GRID: Hurricane Ian weakens into a tropical storm after leaving more than 2.5 million people without power in Florida. (Washington Post, Axios)

ALSO:
• Hurricane Ian’s arrival in Florida spurs national conversation over weatherproofing the U.S. power grid. (MarketPlace)
• Single-family homes with solar panels and storage systems could likely make it through multiday power outages while keeping the lights and heat or air conditioning on, national lab researchers find. (Utility Dive)
• Federal data show California’s electricity demand dropped 2,100 MW within moments after an emergency alert was sent out during the peak of the September heat wave, averting rolling outages. (Energy Information Administration)

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CLIMATE: The Inflation Reduction Act relabels greenhouse gas emissions as a form of air pollution, which experts say will emphasize the need to reduce them. (Grist)

POLITICS:
• Advocates see the failure of measures to speed a transmission buildout within Sen. Joe Manchin’s permitting reform bill as a loss for clean energy expansion. (Reuters, E&E News)
Lawmakers prepare to fight the next iteration of Manchin’s permitting reform bill as the senator and Democratic leaders begin reworking its provisions to attract bipartisan support. (E&E News, Roll Call)

PIPELINES:
• Anti-Mountain Valley Pipeline activists enjoy a temporary win after Sen. Joe Manchin withdraws legislation that would have forced its completion. (WDBJ, Energy News Network)
• Residents, local officials and farmers along a proposed carbon pipeline route in Illinois say they are struggling to get information about the project from the developer, including a list of affected landowners. (Energy News Network)

ELECTRIC VEHICLES:
• California Gov. Gavin Newsom says Tesla’s success has been made possible by $3.2 billion of direct and indirect state subsidies and market mechanisms the company has received since 2009. (San Francisco Chronicle)
• BP and car rental company Hertz plan to develop a national electric vehicle charging network with tens of thousands of chargers over the coming decade. (Utility Dive)

SOLAR: A long-awaited study commissioned by New Hampshire officials finds that rooftop solar immensely benefits the grid but could slightly increase costs for other customers. (Concord Monitor, NHPR)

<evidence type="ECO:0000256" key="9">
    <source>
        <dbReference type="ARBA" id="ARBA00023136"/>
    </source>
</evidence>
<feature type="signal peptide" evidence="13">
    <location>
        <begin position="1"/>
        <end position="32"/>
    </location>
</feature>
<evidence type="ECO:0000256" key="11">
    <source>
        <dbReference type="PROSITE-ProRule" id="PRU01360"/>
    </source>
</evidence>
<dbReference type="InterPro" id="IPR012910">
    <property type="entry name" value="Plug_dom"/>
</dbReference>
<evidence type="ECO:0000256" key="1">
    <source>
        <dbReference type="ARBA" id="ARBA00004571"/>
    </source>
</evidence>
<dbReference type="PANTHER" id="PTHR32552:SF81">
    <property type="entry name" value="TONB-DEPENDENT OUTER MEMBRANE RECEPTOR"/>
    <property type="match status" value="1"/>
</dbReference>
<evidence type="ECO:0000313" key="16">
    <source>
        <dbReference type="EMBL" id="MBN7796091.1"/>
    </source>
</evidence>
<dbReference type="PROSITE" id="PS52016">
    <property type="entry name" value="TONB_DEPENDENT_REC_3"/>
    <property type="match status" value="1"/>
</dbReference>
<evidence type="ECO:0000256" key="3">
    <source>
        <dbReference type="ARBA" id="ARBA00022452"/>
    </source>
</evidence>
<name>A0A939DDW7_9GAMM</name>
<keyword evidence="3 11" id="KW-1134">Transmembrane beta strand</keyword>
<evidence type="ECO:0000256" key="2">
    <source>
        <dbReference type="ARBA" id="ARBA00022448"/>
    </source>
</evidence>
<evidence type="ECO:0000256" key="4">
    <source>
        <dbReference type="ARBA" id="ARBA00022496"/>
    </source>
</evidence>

OIL & GAS:
• President Biden warns oil companies not to hike prices in the aftermath of Hurricane Ian. (Associated Press)
• Forecasters expect U.S. oil refiners to run at a high capacity next quarter, especially since the industry largely avoided a hit by Hurricane Ian. (Reuters)

COAL: As the San Juan coal plant in northwest New Mexico ceases operations, environmental advocates shift their focus to ensuring the site and adjacent mine is properly reclaimed. (NM Political Report)

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EQUITY: A former Xcel Energy and ComEd official now leads a nonprofit developing climate strategies for all communities. (Canary Media)

COMMENTARY: Recent hurricanes and extreme flooding show climate change’s disproportionate effects on the most vulnerable and prove President Biden should declare a climate emergency, an environmentalist writes. (Guardian)

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Kathryn Krawczyk

Kathryn brings her extensive editorial background to the Energy News Network team, where she oversees the early-morning production of ENN’s five email digest newsletters as well as distribution of ENN’s original journalism with other media outlets. From documenting chronic illness’ effect on college students to following the inner workings of Congress, Kathryn has built a broad experience in her more than five years working at major publications including The Week Magazine. Kathryn holds a Bachelor of Science in magazine journalism and information management and technology from Syracuse University.